Here they are – the sordid little gang of high-road-to-England Tory, Labour and LibDem MPs (the SNP MPs participate in Westminster of reluctantly and of necessity while it lasts) who know their careers will vanish like snaw aff a dyke when the Union ends.
We have Margaret Curran, Labour MP for Glasgow East since 2010, formerly an MSP, now Shadow Scottish Secretary, and Willie Bain, Labour MP for Glasgow North East, now Shadow Scottish Minister. Both of them come from constituencies that are among the most deprived in Scotland, a decline and deprivation that Labour has presided over for well over half a century. Willie Bain is the successor in this Labour poverty-stricken fiefdom of Michael Martin, formerly the Speaker of the House of Commons who was forced to resign in disgrace after the expenses scandal, and who is now a Lord, safely distanced from from the poverty and deprivation of Springburn, from whence he and Oor Wullie both sprang.
Margaret and Willie sit cheek by jowl on the green benches, smiling supportively at each other – a kind of fairy tale hybrid couple. Across the gangway from them sit Michael Moore, Scottish Secretary and David Mundel, Scottish minister.
Both of these MPs are entirely unrepresentative of Scottish politics today, although they both represent the bad judgement of those who elected them. Both are members of political parties who face near extinction in Scotland. In Michael Moore’s case, were there a general election tomorrow, he and his party would almost certainly vanish. David Mundel’s party is already in self-destruct mode, something an endangered species can do without, but in a general election, the electorate of Dumfriesshire, Clydesdale and Tweeddale might well continue to display the execrable taste in politicians that has characterised them for a long time, so he might survive. (Maybe they’re too close to the Border …)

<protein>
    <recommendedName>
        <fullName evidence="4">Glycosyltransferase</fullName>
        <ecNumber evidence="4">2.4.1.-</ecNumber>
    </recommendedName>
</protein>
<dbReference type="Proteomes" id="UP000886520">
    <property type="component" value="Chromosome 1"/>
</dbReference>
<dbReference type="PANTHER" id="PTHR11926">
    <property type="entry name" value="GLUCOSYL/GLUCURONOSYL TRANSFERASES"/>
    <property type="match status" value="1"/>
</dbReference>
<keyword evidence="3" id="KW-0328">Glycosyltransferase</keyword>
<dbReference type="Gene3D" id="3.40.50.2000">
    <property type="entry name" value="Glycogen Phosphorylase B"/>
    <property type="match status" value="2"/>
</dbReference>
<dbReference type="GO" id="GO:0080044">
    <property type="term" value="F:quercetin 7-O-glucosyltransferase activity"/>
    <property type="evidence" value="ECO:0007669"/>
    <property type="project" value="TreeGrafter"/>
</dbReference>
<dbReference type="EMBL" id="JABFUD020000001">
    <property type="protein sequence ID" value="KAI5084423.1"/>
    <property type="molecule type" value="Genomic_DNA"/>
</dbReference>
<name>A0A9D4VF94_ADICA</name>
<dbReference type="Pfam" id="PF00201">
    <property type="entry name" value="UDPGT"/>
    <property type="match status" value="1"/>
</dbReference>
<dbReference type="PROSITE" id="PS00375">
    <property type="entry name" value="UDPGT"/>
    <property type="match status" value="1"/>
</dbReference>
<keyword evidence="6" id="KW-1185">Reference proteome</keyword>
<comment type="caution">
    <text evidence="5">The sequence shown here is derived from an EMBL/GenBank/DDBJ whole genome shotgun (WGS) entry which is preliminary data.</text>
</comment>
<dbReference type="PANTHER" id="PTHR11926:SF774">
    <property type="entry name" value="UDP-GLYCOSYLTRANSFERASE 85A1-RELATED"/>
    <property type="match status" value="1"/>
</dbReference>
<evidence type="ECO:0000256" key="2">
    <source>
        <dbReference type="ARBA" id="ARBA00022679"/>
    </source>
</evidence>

These two joined-at-the-hip double acts collectively form a discordant quartet at Scottish questions, given that their parties detest each other, but are united in their common desperate quest for survival in the face of their county’s independence. In this, they get support from sundry backbench – and backwoods – Tories, in this outing Norman Bone, who fancies himself as a wag, a hard-faced Essex Tory girl and a Scot who is MP for the English constituency of Fylde, so he’s alright, Jock when independence comes.
But let them speak for themselves, and try not to feel nausea and utter contempt as you listen – it won’t be long …